WASHINGTON (Gray DC) -- Hundreds of activists are taking their fight against global poverty and disease to the nation’s capital. Washington Correspondent Alana Austin catches up with one Boise woman devoted to saving lives.
United under one cause…Boise’s Ali Escalante is fighting to end AIDS, tuberculosis and malaria – diseases she says too often strike the most vulnerable in our society.
“Idaho taxpayers have been able to save nearly 30,000 lives,” says Escalante. “I think Idahoans are very giving. When someone’s in need, they want to help.”
Escalante and other volunteers with the ONE campaign are lobbying lawmakers to continue supporting US-backed foreign aid programs. She and other young activists from around the country met this week with Idaho Republican Senator Jim Risch.
“Most Americans really don’t have a complete understanding of the humanitarian work that we do outside the borders of the United States…where there’s millions of people fed everyday by U.S. taxpayers,” said Risch.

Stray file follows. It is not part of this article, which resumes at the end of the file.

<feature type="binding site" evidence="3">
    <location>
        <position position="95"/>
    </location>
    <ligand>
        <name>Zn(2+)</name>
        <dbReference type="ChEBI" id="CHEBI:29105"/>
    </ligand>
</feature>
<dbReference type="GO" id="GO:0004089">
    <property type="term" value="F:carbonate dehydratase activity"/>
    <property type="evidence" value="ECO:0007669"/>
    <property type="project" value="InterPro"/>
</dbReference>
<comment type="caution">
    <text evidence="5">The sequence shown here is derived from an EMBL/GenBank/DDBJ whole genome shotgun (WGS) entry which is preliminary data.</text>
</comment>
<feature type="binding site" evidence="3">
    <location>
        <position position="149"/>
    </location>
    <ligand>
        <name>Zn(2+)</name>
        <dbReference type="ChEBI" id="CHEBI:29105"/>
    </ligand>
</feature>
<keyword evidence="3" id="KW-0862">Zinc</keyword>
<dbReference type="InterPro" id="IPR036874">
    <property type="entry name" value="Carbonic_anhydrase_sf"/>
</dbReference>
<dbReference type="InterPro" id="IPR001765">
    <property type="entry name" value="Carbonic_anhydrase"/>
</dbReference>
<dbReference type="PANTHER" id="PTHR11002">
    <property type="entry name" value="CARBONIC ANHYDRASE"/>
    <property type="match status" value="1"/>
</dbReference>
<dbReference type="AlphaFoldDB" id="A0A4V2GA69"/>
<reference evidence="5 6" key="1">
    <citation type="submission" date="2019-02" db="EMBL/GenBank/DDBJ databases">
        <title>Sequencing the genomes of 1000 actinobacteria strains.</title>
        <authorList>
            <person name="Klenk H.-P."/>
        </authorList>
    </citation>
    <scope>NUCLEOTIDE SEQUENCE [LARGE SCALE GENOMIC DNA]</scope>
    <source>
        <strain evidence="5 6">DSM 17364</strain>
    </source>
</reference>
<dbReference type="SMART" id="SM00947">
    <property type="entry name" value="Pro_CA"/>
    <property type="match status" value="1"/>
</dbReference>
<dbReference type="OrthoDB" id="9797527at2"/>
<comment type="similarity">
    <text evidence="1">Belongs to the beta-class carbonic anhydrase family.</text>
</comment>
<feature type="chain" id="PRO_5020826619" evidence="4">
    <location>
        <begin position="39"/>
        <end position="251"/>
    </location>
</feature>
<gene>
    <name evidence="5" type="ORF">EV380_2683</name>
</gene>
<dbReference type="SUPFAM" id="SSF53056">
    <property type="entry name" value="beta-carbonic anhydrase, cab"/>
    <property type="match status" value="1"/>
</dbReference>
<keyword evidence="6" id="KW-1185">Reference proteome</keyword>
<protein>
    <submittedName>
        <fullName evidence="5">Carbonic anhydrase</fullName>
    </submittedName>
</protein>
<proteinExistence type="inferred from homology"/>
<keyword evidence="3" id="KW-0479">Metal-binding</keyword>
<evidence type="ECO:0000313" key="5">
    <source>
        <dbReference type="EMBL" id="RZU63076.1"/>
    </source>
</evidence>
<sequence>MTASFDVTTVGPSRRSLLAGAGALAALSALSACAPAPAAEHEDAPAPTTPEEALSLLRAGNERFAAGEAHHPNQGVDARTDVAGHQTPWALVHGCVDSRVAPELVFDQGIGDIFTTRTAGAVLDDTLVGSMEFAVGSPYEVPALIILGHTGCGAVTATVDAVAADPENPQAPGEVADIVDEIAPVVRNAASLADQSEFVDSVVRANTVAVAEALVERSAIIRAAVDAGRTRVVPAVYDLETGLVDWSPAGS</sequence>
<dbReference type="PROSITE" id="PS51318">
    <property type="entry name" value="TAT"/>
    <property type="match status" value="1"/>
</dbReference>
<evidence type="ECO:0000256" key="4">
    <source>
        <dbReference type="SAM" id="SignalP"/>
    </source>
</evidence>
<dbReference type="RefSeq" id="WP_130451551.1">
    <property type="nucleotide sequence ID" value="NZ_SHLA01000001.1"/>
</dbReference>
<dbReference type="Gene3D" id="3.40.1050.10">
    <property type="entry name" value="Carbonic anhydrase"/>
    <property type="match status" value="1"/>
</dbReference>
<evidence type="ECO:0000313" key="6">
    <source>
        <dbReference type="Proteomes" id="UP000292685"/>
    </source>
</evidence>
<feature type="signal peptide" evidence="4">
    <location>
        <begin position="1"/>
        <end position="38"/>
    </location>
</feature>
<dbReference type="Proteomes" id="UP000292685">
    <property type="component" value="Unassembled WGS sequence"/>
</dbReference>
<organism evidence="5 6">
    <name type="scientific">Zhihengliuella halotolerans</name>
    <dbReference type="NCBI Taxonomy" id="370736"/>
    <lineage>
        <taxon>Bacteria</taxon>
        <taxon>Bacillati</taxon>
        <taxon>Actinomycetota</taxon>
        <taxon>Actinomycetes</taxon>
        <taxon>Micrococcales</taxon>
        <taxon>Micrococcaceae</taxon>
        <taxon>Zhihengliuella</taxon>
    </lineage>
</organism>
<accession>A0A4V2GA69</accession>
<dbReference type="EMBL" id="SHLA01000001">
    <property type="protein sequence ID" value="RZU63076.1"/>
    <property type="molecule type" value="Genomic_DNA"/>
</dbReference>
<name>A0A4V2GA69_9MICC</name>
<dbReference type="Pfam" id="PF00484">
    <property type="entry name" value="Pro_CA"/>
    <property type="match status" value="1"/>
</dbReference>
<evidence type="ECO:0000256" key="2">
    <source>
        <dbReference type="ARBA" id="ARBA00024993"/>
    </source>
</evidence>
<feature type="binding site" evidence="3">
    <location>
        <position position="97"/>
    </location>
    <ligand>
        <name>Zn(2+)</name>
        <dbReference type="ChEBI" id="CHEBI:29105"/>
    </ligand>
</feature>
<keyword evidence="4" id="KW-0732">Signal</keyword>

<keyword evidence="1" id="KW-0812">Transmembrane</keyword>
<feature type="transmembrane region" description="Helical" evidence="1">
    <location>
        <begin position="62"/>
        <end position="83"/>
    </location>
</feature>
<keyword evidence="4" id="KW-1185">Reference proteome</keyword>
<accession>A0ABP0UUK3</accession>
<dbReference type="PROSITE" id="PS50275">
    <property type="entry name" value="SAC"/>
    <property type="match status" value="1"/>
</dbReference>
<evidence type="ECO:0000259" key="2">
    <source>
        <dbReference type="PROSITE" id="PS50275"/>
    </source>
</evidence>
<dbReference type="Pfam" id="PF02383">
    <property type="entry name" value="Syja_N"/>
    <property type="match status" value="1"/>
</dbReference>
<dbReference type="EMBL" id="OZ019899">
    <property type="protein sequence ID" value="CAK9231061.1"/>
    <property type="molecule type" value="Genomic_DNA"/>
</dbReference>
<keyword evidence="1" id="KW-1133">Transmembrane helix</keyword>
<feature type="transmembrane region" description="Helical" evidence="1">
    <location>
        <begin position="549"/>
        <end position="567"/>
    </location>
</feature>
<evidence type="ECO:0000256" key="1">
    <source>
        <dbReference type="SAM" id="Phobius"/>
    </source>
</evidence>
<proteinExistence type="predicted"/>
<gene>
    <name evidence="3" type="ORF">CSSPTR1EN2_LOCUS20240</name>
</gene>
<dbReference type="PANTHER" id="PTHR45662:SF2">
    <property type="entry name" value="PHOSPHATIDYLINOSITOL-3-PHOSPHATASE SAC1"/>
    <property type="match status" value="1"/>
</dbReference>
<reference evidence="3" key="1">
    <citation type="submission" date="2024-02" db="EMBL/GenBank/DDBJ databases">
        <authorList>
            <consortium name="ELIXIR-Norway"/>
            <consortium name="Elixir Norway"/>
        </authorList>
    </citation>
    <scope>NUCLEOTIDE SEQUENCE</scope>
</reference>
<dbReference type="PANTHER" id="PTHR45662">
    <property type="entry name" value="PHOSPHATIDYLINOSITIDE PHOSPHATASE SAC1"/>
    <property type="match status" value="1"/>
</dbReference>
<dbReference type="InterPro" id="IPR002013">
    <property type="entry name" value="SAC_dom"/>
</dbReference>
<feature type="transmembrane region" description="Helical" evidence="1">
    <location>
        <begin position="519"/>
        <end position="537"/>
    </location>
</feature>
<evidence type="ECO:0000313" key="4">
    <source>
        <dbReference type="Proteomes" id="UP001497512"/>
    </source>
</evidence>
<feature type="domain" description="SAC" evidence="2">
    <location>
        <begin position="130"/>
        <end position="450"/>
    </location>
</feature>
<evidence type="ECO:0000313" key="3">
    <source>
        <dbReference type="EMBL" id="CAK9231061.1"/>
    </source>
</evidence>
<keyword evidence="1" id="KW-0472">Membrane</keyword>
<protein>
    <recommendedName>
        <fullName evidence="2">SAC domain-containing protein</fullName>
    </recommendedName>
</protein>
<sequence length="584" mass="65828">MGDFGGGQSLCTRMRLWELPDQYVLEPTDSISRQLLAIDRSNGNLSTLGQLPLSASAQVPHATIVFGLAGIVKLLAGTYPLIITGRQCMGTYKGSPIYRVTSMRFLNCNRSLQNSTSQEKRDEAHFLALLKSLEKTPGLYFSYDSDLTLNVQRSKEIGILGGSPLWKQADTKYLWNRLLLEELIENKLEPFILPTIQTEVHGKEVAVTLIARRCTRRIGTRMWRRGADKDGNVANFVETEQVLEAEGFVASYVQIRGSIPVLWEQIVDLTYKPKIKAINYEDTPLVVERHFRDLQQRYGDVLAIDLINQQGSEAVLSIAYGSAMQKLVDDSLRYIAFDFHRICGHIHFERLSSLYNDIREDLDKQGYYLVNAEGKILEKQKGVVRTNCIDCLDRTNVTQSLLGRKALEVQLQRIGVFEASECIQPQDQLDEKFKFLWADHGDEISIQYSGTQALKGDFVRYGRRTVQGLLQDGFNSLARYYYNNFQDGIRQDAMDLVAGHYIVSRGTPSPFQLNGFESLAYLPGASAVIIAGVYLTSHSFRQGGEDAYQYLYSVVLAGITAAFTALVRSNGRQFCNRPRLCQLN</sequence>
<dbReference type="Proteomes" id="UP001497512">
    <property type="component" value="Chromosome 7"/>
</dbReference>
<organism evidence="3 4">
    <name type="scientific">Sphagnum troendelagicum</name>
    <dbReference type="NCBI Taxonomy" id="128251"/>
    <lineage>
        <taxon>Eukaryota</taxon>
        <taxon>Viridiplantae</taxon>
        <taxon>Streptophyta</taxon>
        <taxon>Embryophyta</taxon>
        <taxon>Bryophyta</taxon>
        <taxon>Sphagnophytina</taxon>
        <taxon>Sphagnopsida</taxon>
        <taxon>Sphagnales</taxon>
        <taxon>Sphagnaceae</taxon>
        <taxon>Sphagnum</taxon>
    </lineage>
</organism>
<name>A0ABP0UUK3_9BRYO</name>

Risch – who serves on the foreign relations committee – is considering the ONE campaign’s request to keep funds flowing to the Global Fund, which fights disease in impoverished communities. But Risch says the US faces a long-term challenge: rising expenses the government must pay, limiting other spending.
“That’s where the real pressure is...there’s less and less money to spend every year on discretionary things,” said Risch.
During President Trump’s recent State of the Union address, he pledged to wipe out HIV transmissions by 2030. The details of those plans are still to be released.